I wish even a fraction of the big budget science fiction films coming out of Hollywood were as classy and intelligent as Moon (2009), a small-canvas, simple, but smartly effective SF film anchored by an award-caliber performance by Sam Rockwell.
Rockwell plays Sam Bell, the one-man caretaker for a mining facility on the dark side of the moon. Nearing the end of a three-year contract, Bell is looking forward to getting back to Earth to see his wife and kids. With nobody for company except for his AI companion GERTY (voiced by Kevin Spacey, channeling 2001′s Hal), Bell sustains himself with work, model-making, exercise, and infrequent video messages from his wife — live communications being impossible due to constant maintenance issues. Just as Bell is counting down the last two weeks of his assignment, though, he begins experiencing mysterious visions, and his work suffers, leading to accidents. He feels he’s losing his mind — but is he?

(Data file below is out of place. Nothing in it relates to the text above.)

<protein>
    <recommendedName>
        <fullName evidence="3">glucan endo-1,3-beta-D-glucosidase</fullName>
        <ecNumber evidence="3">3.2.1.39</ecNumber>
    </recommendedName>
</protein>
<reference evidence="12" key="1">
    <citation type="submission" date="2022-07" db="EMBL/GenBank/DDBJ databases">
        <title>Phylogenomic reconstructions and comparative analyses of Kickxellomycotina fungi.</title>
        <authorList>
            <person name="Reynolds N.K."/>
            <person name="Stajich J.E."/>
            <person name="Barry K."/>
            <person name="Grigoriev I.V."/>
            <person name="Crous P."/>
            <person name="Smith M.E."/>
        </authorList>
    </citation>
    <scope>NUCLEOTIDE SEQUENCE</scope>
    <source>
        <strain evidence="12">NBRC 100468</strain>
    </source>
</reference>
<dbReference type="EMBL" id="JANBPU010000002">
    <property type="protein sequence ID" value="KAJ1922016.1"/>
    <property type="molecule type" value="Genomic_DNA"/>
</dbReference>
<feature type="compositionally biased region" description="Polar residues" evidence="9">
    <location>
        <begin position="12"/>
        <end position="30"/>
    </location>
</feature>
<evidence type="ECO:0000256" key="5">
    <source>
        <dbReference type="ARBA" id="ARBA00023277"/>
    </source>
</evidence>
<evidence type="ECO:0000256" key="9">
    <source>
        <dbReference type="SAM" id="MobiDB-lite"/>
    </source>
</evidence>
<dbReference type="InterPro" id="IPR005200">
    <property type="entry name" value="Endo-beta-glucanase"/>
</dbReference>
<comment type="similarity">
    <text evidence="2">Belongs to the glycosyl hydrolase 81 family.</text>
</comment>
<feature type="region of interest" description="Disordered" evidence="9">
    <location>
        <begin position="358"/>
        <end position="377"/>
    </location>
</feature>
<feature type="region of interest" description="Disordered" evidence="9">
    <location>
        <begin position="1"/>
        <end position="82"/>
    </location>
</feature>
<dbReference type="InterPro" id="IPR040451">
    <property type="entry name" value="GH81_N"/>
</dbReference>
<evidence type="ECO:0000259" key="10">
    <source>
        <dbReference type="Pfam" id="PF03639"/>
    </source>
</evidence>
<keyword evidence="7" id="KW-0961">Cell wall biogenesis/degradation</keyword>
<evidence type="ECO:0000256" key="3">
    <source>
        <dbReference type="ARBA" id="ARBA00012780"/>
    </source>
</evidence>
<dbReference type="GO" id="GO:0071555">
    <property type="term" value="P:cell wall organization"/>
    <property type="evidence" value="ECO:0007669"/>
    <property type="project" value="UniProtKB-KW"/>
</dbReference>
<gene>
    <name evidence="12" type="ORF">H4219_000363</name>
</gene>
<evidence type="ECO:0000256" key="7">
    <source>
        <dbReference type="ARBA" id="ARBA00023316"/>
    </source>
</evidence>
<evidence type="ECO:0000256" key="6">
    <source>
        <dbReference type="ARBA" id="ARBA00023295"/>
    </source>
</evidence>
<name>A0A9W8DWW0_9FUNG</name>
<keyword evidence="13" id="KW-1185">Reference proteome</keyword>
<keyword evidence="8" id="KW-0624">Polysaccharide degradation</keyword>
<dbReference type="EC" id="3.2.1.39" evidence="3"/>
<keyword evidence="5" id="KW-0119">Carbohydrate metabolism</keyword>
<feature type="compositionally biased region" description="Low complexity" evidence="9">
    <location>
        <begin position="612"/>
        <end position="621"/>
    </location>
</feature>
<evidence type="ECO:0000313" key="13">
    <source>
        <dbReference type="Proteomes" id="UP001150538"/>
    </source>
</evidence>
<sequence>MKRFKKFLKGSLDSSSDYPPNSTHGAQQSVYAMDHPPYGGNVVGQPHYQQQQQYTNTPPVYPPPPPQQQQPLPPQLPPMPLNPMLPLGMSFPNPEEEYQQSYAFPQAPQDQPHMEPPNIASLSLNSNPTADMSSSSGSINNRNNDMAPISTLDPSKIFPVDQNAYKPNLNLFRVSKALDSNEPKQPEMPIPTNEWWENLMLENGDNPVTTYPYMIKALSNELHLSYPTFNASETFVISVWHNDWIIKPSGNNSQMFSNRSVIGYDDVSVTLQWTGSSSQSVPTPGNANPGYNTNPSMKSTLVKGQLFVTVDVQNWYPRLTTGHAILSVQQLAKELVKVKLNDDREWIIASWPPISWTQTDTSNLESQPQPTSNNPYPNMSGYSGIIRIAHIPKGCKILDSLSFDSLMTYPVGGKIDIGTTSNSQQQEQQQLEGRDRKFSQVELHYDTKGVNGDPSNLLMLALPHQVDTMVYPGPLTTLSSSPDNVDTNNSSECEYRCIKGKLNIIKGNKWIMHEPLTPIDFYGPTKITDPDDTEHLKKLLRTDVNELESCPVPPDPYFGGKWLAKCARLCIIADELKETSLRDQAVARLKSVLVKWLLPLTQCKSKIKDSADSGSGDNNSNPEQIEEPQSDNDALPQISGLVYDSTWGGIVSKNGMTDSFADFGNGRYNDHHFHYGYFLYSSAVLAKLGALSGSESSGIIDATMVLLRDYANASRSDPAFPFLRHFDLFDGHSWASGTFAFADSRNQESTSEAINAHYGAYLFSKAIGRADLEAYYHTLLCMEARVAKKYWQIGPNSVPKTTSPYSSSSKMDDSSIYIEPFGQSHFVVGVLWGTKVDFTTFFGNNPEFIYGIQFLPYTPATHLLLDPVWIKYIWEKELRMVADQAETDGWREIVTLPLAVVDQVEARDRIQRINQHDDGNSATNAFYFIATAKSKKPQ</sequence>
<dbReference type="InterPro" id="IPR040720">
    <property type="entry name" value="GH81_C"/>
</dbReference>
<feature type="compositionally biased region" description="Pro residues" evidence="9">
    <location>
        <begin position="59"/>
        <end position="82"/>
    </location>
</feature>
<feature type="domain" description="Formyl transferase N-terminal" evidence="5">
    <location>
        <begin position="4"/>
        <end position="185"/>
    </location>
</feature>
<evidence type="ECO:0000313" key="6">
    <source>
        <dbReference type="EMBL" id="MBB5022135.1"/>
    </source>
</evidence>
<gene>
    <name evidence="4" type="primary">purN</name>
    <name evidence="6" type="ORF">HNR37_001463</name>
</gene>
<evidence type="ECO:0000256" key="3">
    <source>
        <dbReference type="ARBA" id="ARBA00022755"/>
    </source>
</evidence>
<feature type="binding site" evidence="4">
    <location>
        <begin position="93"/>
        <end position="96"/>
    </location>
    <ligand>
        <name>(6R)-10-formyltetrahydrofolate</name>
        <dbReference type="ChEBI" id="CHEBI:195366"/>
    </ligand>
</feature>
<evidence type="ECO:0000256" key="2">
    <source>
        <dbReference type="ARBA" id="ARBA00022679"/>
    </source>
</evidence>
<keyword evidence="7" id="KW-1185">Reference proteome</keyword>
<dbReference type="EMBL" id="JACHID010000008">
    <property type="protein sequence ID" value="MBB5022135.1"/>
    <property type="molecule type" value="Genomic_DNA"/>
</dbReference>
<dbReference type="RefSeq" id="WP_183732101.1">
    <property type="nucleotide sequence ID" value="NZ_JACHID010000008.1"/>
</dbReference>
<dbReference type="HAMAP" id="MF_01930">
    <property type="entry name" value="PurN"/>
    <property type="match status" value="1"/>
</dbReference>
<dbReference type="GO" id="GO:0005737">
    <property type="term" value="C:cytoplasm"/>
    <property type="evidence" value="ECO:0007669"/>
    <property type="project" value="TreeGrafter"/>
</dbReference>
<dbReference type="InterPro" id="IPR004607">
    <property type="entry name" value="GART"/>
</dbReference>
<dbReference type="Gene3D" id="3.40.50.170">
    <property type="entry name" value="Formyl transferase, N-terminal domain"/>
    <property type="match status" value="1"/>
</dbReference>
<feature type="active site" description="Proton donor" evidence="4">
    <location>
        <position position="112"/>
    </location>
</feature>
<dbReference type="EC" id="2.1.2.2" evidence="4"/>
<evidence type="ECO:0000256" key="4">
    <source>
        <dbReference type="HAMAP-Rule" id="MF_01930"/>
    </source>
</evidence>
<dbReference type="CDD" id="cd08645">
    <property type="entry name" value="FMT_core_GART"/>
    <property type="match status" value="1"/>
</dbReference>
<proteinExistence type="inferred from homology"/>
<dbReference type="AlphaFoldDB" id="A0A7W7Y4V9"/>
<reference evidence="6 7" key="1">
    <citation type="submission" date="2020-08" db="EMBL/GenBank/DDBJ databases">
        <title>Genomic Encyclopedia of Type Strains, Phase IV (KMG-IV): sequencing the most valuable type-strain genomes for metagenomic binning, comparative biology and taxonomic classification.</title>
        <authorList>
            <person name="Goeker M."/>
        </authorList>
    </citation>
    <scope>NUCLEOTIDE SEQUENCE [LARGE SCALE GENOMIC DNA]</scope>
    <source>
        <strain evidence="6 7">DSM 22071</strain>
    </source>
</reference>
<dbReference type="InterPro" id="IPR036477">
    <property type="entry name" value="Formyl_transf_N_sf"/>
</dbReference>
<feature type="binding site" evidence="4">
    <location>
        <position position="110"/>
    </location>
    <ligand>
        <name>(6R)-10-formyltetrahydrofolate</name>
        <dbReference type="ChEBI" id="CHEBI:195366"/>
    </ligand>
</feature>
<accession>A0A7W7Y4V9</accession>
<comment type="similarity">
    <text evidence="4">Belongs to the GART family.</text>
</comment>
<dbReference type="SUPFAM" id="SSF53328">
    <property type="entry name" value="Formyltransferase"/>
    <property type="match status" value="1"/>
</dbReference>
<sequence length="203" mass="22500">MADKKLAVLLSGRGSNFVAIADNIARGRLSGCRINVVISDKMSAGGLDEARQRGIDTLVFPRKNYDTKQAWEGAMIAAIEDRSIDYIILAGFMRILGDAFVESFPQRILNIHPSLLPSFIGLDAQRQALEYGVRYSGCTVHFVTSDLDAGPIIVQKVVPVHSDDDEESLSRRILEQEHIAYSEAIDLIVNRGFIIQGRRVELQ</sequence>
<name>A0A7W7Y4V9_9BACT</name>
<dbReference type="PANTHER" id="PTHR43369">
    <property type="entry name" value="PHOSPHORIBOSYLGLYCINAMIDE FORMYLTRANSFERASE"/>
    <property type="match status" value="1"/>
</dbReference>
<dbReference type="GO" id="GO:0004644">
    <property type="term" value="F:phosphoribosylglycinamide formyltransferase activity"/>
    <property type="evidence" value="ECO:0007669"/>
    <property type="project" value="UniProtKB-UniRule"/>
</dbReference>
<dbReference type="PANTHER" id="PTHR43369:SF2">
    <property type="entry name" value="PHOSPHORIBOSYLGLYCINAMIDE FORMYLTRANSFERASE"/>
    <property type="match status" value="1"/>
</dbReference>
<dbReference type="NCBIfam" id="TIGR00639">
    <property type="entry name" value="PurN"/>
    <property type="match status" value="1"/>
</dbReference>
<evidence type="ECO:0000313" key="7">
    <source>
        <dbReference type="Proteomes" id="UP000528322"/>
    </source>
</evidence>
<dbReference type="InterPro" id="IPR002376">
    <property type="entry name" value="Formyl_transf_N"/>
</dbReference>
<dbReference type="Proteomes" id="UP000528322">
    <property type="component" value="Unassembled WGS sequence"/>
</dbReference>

Moon is probably the best “real” SF movie I’ve seen since Sleep Dealer, presenting its SF material interestingly and conscientiously; refreshingly, it puts realism (for the most part) over spectacle. It’s a well structured story, and while some of the genre twists may not surprise seasoned SF readers, others will — the film does a nice job of changing directions just enough to maintain its eery sense of intrigue. It’s an attractively shot film, with the silent lunar scenery standing out in particular. But the film succeeds primarily on the strength of Rockwell’s assured acting; he carries the picture almost single-handedly. It’s not flashy and may be a bit bleak for some, but it’s an excellent dark SF mystery with an unusually satisfying final note.